… is from pages 65-66 of University of Glasgow Senior Lecturer Craig Smith’s 2020 book, Adam Smith  (footnotes deleted; links added):
He [Adam Smith] argues  that people’s natural moral responses can be warped by wrong systems developed by philosophers. His particular concern here is religious and political demagogues who, driven by a commitment to their philosophical system, seek to make reality fit their model. These ‘ignorant quacks and imposters, both civil and religious ’, seek to move the multitude to serve their own moral system. Such a man of system is an enemy to every other person who would choose how to act for themselves. Moreover, he will inevitably fail as his systems are only partial and cannot capture the rich diversity of human sentiments. The man of system is a partial spectator on behalf of his own faction and his judgement is not to be trusted.
DBx: True liberalism – the liberalism of Adam Smith – differs from all other political philosophies in this core way: Its proponents have no specific vision for society or the economy. The true liberal understands that the merit of a society is not to be measured by whatever particular ruler, scale, or map he or she – or any other person – has in his or her head. The true liberal accords equal dignity to every individual, and notes that the maximum possible prospect for each person to contribute to whatever details emerge in society is achieved when each and every individual has maximum possible scope to act as he or she chooses. To give to each individual maximum possible scope to act implies that each individual’s scope to act is equal to that of every other individual.
Only in a liberal society is no one compelled by fellow human beings to sacrifice his or her welfare, as he or she judges it, in order to promote the welfare of others. This feature of liberalism is its finest. That liberalism results in degrees of material prosperity impossible under any other system is wonderful. But this material benefit is – in my view, at any rate – icing on the cake.
And so even if, say – and contrary to fact – this or that proposed industrial-policy scheme is guaranteed to make every person in the nation materially wealthier, I would oppose it. And I know that many, and perhaps most, other liberals would join in this opposition. The reason for this opposition is that any industrial-policy scheme necessarily empowers some individuals to arbitrarily override the choices of other individuals. Robert Reich gets to impose his preferences on Deirdre McCloskey – but not vice-versa. Oren Cass and Brink Lindsey have the power to restrict the range of peaceful actions open to Mike Munger and Arnold Kling – but not vice-versa. Julius Krein, Daniel McCarthy, and Elizabeth Warren get to tell Russ Roberts, Bryan Caplan, and Walter Williams what to do – but not vice-versa.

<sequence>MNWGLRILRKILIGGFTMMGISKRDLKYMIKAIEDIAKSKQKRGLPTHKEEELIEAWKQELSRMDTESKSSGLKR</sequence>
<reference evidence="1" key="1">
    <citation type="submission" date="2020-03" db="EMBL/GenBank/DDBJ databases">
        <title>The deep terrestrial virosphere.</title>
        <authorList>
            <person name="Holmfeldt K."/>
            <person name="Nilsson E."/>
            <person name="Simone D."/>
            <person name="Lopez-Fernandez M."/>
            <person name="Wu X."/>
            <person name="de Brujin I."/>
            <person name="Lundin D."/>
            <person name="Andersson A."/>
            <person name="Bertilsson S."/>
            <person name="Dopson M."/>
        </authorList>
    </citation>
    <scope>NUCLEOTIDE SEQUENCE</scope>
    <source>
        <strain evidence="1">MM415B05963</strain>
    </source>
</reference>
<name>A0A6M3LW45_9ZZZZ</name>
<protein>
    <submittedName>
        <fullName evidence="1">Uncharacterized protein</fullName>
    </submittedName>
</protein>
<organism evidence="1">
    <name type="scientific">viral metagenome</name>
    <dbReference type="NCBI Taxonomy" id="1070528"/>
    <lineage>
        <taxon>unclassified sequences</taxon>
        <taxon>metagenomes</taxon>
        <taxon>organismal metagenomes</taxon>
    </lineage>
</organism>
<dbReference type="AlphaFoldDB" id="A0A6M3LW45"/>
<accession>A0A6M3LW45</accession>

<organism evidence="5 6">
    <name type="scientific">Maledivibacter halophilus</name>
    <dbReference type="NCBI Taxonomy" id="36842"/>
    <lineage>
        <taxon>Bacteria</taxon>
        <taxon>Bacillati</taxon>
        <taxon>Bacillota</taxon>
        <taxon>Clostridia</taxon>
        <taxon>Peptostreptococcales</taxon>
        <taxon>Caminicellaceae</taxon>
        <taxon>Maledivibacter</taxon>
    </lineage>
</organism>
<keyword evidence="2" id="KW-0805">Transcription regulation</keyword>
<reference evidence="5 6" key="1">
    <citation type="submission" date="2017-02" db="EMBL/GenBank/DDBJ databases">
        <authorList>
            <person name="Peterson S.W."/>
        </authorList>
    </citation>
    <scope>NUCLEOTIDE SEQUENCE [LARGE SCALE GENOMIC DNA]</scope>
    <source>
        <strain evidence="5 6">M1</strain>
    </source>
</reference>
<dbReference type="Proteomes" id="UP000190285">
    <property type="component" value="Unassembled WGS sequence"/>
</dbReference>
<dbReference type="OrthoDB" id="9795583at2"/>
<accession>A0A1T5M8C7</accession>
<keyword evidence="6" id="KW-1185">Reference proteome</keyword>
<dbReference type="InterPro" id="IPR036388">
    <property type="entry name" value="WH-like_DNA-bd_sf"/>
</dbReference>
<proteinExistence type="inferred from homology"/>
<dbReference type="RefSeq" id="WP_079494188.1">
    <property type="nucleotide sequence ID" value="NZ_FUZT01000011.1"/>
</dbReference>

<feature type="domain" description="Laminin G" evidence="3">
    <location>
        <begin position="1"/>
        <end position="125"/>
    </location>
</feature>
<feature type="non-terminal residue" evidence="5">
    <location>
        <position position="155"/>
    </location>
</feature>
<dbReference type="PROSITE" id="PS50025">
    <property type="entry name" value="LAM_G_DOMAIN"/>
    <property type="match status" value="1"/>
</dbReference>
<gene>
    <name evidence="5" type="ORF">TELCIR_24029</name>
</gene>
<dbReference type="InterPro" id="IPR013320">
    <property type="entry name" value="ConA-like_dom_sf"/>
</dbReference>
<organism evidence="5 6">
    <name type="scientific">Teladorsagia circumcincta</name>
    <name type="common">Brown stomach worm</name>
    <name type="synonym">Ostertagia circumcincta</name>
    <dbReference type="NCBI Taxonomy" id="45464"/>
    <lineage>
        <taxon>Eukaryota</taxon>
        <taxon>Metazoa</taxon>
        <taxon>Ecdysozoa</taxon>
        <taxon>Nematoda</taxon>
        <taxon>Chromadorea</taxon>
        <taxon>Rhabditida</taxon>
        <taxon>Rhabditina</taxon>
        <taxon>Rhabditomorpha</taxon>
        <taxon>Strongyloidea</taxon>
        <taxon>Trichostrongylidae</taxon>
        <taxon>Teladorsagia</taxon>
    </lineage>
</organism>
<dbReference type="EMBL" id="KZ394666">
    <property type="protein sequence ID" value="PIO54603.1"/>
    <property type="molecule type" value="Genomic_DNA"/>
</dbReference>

To be clear: Arranging for it to be vice-versa – even if it were possible to conceive what it means for Jones and Smith each simultaneously to have the power to impose his or her preferences on the other – would not solve the problem. No one should have the power to impose his or preferences on anyone else.
Industrial-policy proponents deny the above-stated reality. They’re able to satisfy themselves that the above-stated reality is not reality by lazily assuming that if industrial policy is approved by majority vote, then somehow everyone agrees with it and, thus, no one is imposing his or her preferences on others. This post is not the place to rehearse Arrow’s Impossibility Theorem  and public-choice economics , but it is appropriate to point out that all proponents of industrial policy either completely ignore the realities of collective decision-making or brush them aside as minor considerations.